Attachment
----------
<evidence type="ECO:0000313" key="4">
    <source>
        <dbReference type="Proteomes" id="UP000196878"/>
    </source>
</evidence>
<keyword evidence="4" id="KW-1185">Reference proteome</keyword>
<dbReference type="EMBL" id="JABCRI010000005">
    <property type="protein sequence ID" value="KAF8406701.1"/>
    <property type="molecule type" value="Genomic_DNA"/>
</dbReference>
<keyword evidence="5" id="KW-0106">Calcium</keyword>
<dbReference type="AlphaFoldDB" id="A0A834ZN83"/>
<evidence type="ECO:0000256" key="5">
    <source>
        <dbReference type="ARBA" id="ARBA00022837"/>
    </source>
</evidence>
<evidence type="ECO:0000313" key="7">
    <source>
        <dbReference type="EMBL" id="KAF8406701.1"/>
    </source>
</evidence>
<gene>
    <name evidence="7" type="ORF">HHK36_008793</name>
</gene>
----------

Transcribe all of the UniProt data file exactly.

<evidence type="ECO:0000313" key="4">
    <source>
        <dbReference type="Proteomes" id="UP000196878"/>
    </source>
</evidence>
<keyword evidence="4" id="KW-1185">Reference proteome</keyword>
<dbReference type="EMBL" id="JABCRI010000005">
    <property type="protein sequence ID" value="KAF8406701.1"/>
    <property type="molecule type" value="Genomic_DNA"/>
</dbReference>
<keyword evidence="5" id="KW-0106">Calcium</keyword>
<dbReference type="AlphaFoldDB" id="A0A834ZN83"/>
<evidence type="ECO:0000256" key="5">
    <source>
        <dbReference type="ARBA" id="ARBA00022837"/>
    </source>
</evidence>
<evidence type="ECO:0000313" key="7">
    <source>
        <dbReference type="EMBL" id="KAF8406701.1"/>
    </source>
</evidence>
<gene>
    <name evidence="7" type="ORF">HHK36_008793</name>
</gene>